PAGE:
Friday, January 8, 2021

12 Books to Read in 2021 -- A Year's Worth of Interesting Indies!


stack of 12 books discussed in blog post


A Year's Worth of Interesting Indies

Whether you are still in a reading slump from last year or just looking to liven up your 2021 reading list, here are 12 books to read in 2021 guaranteed to mix things up a bit. These indie authors and publishers have turned out top-rate memoirs, novels, short stories, biography, and travel books, so there is something here for every taste, or to fill in a a whole calendar of exceptional reads.

River Queens: Saucy Boat, Stout Mates, Spotted Dog, America by Alexander Watson

It took me a while to get to River Queens and I am so glad I finally did. What a delight! It's the memoir of Watson's adventure restoring an old wooden Chris-Craft boat he and his partner bought in Oklahoma and sailed back to Cincinnati, Ohio. It's a charmingly quixotic story of adventure, mishap, and the romance of river life. The real heart of the book lies in how Alexander and Dale, two urban, gay, landlubbers-turned-river-captains, are adopted by the community of small town and rural "river people" they meet along their inland journey. In these divisive times when it sometimes seems like no one gets along, it is nice to read a book and realize that people are really nicer than we remember. 

The Canyon Cuts Both Ways: Hidden Stories by Dan T. Cox

Reading Dan T. Cox's new collection of short stories is like living in Oregon's North Santiam Canyon for a while. The stories overlap just enough you feel like you know the community, with its small towns, mills, forested hills, bad weather, and difficult lives of the people who live in this beautiful but struggling pocket of Oregon. Cox is an excellent writer in that you don't notice his writing -- the stories come straight at you. If you are a fan of Raymond Carver, you'll love The Canyon Cuts Both Ways


Never Leaving Laramie: Travels in a Restless World by John W. Haines

Never Leaving Laramie: Travels in a Restless World by John W. Haines (2020, OSU Press). 

John Haines was an adventure seeker from a young age. He biked through Tibet, kayaked the Niger River, and rode the Trans-Siberian Express from Beijing to East Berlin. A fall from a train in the Czech Republic in 1999 left him partially paralyzed and radically changed his life. His new memoir, Never Leaving Laramie, weaves the stories of his travels with his philosophy of travel as Haines writes about how growing up in Laramie, Wyoming gave him perspective and taught him lessons he carried with him around the globe. He ends with a chapter on his life since his accident and the different ways people can travel through the world.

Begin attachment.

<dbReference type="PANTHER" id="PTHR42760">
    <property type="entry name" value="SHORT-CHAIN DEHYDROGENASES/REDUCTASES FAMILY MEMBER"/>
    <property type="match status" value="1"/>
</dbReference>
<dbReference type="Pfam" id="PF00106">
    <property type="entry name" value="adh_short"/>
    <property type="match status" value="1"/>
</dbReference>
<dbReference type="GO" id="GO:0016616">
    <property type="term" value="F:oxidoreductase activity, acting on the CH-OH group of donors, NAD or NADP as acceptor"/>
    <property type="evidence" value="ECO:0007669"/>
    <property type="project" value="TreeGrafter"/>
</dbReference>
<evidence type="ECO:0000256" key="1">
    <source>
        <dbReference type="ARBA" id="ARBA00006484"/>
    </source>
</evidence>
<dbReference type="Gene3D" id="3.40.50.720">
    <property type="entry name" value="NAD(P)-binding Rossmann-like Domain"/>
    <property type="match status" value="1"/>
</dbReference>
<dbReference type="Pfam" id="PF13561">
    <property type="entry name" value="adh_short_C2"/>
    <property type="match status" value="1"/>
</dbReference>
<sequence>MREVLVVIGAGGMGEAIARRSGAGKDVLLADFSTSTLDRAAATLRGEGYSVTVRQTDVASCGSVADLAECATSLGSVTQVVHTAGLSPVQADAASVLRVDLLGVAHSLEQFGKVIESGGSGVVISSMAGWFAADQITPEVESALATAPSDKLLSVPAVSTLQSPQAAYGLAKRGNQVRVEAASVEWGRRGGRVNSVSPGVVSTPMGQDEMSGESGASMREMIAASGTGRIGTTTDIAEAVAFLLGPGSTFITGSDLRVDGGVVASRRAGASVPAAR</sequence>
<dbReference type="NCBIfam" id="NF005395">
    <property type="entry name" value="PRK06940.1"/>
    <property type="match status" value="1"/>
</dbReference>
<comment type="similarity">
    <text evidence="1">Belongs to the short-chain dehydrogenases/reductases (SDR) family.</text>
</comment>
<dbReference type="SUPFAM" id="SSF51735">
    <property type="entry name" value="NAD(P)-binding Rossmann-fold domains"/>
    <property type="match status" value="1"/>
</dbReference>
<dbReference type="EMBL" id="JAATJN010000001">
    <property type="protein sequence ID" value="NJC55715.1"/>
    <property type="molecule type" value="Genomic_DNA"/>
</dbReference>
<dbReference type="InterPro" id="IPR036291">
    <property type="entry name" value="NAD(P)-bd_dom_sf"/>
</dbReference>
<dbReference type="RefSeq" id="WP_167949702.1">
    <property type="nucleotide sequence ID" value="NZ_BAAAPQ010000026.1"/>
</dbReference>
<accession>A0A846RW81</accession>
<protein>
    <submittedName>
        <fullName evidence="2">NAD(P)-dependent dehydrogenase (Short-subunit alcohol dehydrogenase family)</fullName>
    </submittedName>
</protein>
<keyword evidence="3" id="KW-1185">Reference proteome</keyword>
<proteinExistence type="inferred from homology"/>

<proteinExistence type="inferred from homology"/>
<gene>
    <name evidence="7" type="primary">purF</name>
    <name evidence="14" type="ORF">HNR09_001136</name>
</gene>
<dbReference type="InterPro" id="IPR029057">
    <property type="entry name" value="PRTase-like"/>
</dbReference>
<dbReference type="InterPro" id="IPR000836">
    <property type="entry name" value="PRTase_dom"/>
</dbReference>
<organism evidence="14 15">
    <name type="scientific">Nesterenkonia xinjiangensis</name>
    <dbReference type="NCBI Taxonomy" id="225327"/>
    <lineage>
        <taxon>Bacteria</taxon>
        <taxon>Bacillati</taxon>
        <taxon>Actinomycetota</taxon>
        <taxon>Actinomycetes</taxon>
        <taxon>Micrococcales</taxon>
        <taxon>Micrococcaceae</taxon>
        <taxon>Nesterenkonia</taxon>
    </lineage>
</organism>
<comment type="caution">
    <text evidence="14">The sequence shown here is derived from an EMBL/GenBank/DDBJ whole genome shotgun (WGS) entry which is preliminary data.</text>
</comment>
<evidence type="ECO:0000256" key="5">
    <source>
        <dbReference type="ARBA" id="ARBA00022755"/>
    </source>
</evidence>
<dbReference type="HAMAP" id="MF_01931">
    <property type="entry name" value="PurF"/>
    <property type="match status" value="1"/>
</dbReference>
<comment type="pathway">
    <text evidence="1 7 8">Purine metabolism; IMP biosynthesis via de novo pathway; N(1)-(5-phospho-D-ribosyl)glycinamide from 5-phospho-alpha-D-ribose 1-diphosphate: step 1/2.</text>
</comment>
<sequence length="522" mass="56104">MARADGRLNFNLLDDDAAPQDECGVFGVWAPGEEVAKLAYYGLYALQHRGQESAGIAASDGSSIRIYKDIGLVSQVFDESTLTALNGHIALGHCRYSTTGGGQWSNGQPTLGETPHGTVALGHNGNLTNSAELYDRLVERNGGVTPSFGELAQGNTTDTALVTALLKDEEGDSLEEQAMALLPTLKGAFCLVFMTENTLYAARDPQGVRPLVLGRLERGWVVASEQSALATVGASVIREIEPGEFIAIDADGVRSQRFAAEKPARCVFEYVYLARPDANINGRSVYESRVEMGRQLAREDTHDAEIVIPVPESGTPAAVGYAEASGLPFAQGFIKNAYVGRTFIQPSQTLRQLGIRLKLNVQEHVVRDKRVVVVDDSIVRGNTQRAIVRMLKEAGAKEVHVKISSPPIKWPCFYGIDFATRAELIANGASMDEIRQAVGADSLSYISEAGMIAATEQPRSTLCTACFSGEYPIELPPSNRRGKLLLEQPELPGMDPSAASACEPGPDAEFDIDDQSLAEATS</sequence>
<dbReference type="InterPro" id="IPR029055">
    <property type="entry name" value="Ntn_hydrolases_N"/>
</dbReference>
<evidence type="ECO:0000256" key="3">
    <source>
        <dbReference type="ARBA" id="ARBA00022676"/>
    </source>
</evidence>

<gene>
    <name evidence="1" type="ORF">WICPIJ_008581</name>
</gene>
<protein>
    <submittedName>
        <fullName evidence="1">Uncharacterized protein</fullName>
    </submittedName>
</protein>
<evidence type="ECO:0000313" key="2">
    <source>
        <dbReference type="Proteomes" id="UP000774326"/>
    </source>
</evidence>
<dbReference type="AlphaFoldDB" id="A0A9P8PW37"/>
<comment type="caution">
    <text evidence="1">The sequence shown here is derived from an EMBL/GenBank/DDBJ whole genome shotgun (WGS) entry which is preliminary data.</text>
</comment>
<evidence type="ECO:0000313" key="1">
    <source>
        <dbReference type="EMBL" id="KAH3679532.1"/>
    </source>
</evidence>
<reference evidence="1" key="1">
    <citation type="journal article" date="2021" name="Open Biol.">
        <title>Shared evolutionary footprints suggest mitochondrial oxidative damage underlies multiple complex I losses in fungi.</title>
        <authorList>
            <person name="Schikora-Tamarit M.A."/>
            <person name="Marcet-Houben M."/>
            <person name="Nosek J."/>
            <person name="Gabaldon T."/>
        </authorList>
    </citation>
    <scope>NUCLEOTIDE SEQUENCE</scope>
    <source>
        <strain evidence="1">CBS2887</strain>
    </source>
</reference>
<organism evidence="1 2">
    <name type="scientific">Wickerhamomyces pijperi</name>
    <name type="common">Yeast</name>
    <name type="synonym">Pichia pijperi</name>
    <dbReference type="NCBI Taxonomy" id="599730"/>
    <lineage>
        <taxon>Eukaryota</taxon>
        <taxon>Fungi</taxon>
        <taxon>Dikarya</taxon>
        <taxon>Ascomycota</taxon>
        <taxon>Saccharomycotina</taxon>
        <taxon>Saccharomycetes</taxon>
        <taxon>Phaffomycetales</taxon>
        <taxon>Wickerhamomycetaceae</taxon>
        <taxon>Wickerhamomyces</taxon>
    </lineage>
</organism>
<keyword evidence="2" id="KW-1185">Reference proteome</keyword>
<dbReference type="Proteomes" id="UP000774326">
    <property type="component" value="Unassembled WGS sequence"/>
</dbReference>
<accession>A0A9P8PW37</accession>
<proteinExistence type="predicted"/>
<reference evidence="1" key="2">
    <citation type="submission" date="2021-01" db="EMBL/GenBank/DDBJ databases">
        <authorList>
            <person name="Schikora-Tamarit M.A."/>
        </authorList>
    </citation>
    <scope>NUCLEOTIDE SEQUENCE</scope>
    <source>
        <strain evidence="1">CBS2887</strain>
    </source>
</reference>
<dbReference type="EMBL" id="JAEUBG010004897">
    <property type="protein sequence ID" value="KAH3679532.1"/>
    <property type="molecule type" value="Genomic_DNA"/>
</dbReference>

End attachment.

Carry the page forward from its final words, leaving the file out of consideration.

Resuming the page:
Hunting Four Horsemen by Jim Geraghty

Hunting Four Horsemen by Jim Geraghty (2020, Discus Books)

If you are in the mood for an up-to-the-minute thriller, Hunting Four Horsemen is the book for you. Set in 2021 when vaccines have corralled COVID19, but nothing is quite back to normal yet. Now the CIA's "Dangerous Clique" team of special operatives, lead by Katrina Leonidivna, must track down a new threat -- an anonymous arms dealer trying to sell a new bioweapon to terrorist organizations. This deadly virus would make corona look tame and plunge the world into chaos. It's non-stop action as the Clique races around the globe tracking bad guys, saving humanity, and trying to avoid some pretty nasty monkeys.  

Rough House by Tina Ontiveros

Rough House by Tina Ontiveros (2020, OSU Press) 

Tina Ontiveros's memoir is a tough read but it lays bare what it was like to grow up in the logging camps of the Pacific Northwest. Raised by a charming but abusive father and a mother worn down by small-town poverty, Ontiveros writes with heartbreaking honesty about family dysfunction and intergenerational trauma. Rough House makes an excellent companion read with Dan Cox's short story collection, The Canyon Cuts Both Ways, because it is the nonfiction version of the same world, as seen by the women and children who live in it. 

Dudes Rush In by Lynn Downey

This debut novel takes us back to 1952 Arizona, the heyday of Dude Ranches, when war widow Phoebe McFarland leaves her settled life in San Francisco to spend six months on her in-laws' ranch. Her discovery of a diary from WWI years sets her on the path of a mystery and her own rebirth. The story is packed with engaging characters, plot twists, and memorable settings, and Phoebe is a smart and likeable heroine. Downey was the archivist for Levi Strauss, Co. and her skills as a researcher show in this page-turner of a historical novel.

Braided in Fire: Black GIS and Tuscan Villagers on the Gothic Line by Solace Wales